Saturday, January 19, 2008

The Price of Plastic Bags


San Francisco was among the first major cities to ban the use of plastic bags. And last year, Ikea became the first major retailer to address the plastic bag problem in our country. Ikea now charges its customers 5 cents to use plastic bags. It also sells reusable bags for 59 cents as an alternative to plastic bags.


All proceeds from the bag program are donated to American Forests, a non-profit whose goal is to plant 33,100 trees each year to offset carbon emissions produced by, uh, shoppers driving to and from Ikea stores.

From eco shopping bags, to event totes, to hipster messenger slings, there are now many stylish and affordable options for recycled, reusable, organic, and sustainable bags. We've experienced growing interest in non-plastic bags from the corporate branding leaders, and it's a welcome trend. In fact, they've become so popular some of our suppliers are selling out.

These may seem like small steps, but anything we can do to reduce our dependency on non-renewable resources is certainly worth the effort. If we each do our small part, collectively, we can make a major difference.

To read learn a few more reasons why plastic is worse than you think, check this out: Sea Turtles Don't Shop!

Tuesday, January 15, 2008

The Future of Promotional Products



We started ecoimprints.com and the sustainable swag blog to bring a fresh perspective to promotional products and marketing. Our mission is to open minds, to provide news on alternative promotional products, and to offer a greener approach that helps inspire positive change. We see a very different future ahead for the promotional marketing space. The sooner it comes, the better.


We've been involved in the promotional industry on some level for more than 15 years. It's a mature, crowded and largely old school niche that is driven by commissioned sales. There is no doubt that promotional merchandise has helped companies effectively build brands for generations, and there are many good and dedicated people involved in the business. However, the practice has clearly had a detrimental effect on the environment. It's contributed to our throw-away culture and populated the planet with lots of cheap petroleum-based stuff that we don't really need.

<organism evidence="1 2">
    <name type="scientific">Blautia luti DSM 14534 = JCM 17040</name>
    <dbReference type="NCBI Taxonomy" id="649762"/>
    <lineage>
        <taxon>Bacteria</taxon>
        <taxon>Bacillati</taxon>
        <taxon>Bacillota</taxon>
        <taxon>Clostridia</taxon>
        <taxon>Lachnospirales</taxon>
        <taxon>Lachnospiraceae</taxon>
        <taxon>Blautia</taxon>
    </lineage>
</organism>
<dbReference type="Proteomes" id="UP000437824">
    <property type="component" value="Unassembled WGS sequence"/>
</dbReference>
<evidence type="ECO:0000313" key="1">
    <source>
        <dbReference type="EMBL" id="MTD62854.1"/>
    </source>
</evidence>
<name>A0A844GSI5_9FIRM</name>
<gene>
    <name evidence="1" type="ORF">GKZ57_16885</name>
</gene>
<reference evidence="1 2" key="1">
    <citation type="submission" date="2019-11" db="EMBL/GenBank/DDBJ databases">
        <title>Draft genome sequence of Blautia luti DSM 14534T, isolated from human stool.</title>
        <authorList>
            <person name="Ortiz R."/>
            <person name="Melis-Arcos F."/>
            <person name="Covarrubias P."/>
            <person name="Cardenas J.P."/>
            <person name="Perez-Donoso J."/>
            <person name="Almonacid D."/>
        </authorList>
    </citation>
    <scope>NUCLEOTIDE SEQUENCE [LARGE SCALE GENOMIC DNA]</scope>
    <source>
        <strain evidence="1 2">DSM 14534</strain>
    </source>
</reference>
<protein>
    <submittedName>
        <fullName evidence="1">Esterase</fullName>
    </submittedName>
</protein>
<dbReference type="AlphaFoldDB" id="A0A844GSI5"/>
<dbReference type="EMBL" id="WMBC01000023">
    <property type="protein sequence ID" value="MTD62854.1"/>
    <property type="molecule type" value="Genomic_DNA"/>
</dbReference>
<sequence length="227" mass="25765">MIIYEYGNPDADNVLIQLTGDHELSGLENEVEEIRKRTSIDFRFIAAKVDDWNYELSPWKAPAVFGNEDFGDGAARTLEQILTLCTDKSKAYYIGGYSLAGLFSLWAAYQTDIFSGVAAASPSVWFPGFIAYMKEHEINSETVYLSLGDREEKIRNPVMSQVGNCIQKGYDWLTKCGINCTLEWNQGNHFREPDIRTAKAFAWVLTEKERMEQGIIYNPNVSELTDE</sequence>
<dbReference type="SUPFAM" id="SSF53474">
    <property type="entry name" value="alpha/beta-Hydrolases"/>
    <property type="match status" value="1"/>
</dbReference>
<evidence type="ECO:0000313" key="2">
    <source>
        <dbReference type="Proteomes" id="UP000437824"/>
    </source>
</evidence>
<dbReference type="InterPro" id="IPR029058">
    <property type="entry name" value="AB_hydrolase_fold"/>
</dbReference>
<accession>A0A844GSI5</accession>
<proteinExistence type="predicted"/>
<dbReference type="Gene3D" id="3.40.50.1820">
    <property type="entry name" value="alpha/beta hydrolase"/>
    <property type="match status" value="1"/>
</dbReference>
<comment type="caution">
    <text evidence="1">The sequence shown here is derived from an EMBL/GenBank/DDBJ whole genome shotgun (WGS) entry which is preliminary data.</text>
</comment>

There are rumblings within the industry about "going green." While there is still some reluctance to stray from the old ways of doing things, we believe the negative impacts of this form of marketing will eventually be turned around to help mainstream greener products, attitudes and consumption patterns.

Here are a few predictions for positive change ahead:

•Traditional promotional sellers who peddle products on price and through printed catalogs will become increasingly irrelevant. The internet and younger web-savvy buyers will continue to change the game, making the industry more efficient and competitive.

•Some large parts of the industry will actually shrink. There will be less virgin plastic stuff sold across the board, and wasteful giveaways will become a thing of the past. The focus will be on practical and useful goods that leave a relatively light environmental imprint.

•The global sustainability movement and pressure from consumers, employees and investors will force more positive change. Economic self-interest will also play a role. Businesses will be required to operate more responsibly and efficiently. Promotional waste will not be tolerated.

•The "'cradle to cradle" lifecycle of a product will be more scrutinized. There will be more emphasis on the total environmental impact and carbon footprint a promotional product has -- from its materials and design, the way it's manufactured, the distance it must be shipped, the length of its usefulness, and the way it is disposed.

•The scandal of toxic toys and consumer goods imported from China and California's Prop 65 are just the beginning. The alarming effects of the chemicals we're exposed to on a daily basis will be better known and publicized. More domestic and global standards will be created to assure that products are made safer and with less negative impact on the environment and on humans.

The future of promotional products will look a lot less plastic, and a lot more green.